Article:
Toyota Motor Corp. said it will suspend production at all assembly plants in Japan next week in the wake of a steel factory explosion, interrupting the supply of crucial models including the new Prius hybrid.
All domestic assembly lines will halt Feb. 8 through Feb. 13, Toyota said Monday in a statement. The company counts on Japan for more than 40 percent of vehicle production, including all assembly of the Prius and some Lexus models including the NX crossover.
Toyota’s Japan shutdown springs from the Jan. 8 explosion at Aichi Steel Corp.’s Chita plant, which supplies specialty steel for engine, transmission and chassis components. The lost output underscores the fragility of the automaker’s supply chain, which was disrupted by Japan’s 2011 earthquake and tsunami, even as it leads the industry in sales.
“It’s always challenging to deal with something like this because maintaining a lean production system is Toyota’s goal,” said Koji Endo, an analyst at Advanced Research Japan. For the Prius and some SUV models exported to the U.S., “supply and demand is relatively tight, so if they have to reduce output, that’s going to be a problem.”
Aichi Steel said last month that the explosion at its Chita plant damaged a furnace and the building’s ceiling. The company, which is 33 percent-owned by Toyota, aims to restart operations by the end of March.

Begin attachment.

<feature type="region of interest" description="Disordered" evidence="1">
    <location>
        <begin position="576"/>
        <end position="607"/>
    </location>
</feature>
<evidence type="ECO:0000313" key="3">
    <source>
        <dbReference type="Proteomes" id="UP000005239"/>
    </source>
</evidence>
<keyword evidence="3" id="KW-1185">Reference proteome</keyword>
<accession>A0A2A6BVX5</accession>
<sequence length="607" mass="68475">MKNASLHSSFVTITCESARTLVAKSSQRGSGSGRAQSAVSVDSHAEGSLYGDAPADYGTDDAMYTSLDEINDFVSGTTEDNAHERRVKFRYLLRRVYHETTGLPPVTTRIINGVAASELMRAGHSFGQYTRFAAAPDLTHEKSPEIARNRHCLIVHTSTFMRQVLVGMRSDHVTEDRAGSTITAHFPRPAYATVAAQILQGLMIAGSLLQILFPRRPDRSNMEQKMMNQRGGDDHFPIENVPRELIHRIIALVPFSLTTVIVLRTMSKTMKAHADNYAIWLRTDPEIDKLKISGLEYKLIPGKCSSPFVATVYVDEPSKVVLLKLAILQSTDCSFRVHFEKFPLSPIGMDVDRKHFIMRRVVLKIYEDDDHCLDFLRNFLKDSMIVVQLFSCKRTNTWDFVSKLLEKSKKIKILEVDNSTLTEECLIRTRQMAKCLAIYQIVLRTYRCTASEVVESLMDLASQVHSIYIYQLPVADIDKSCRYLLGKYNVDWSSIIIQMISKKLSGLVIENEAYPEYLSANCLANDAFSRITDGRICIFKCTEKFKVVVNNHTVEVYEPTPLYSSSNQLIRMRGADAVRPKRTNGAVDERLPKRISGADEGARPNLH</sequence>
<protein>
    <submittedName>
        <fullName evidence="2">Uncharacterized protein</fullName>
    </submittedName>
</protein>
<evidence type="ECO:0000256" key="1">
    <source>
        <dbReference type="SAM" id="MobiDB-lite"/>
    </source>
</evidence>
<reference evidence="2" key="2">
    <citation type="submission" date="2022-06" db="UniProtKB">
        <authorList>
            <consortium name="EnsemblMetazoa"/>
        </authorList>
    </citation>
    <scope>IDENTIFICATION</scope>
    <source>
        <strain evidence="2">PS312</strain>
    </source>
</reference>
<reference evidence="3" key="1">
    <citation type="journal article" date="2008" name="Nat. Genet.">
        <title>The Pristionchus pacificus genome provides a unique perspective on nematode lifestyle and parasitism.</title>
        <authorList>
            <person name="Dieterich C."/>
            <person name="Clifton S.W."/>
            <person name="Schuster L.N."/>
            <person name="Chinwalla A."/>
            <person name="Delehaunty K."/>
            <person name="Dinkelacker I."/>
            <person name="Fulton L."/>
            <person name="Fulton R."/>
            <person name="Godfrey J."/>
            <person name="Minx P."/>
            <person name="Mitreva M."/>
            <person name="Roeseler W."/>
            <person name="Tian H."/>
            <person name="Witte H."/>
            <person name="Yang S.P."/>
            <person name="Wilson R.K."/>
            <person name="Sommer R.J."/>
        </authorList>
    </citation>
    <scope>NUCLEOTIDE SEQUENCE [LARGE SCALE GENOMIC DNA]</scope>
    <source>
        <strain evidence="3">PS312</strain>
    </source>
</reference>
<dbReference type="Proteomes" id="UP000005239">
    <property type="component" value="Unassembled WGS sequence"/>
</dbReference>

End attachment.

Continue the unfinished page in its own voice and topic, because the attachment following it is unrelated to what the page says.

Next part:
Japan’s steelmakers agreed to cooperate with one another in the event of production disruptions after the 2011 earthquake and tsunami, Yumi Harada, an Aichi Steel spokeswoman, said by phone. Representatives for both Aichi Steel and Toyota declined to name other steelmakers that may be able to help alleviate the automaker’s steel shortage.
Toyota had suspended some parts exports and stopped overtime work at Japan plants due to the Aichi Steel explosion. The carmaker’s Japan assembly plants are scheduled to restart on Feb. 15, and operations outside Japan won’t be suspended, according to the company.
Toyota had been gearing up domestic production as a result of the new Prius, with demand for the new model leading the company to boost Japan output to about 14,000 cars per day, President Akio Toyoda told reporters in December.
Toyota’s shares rose 1.4 percent to 7,303 yen as of 10:52 a.m. in Tokyo trading, while the benchmark Topix Index gained 1.7 percent.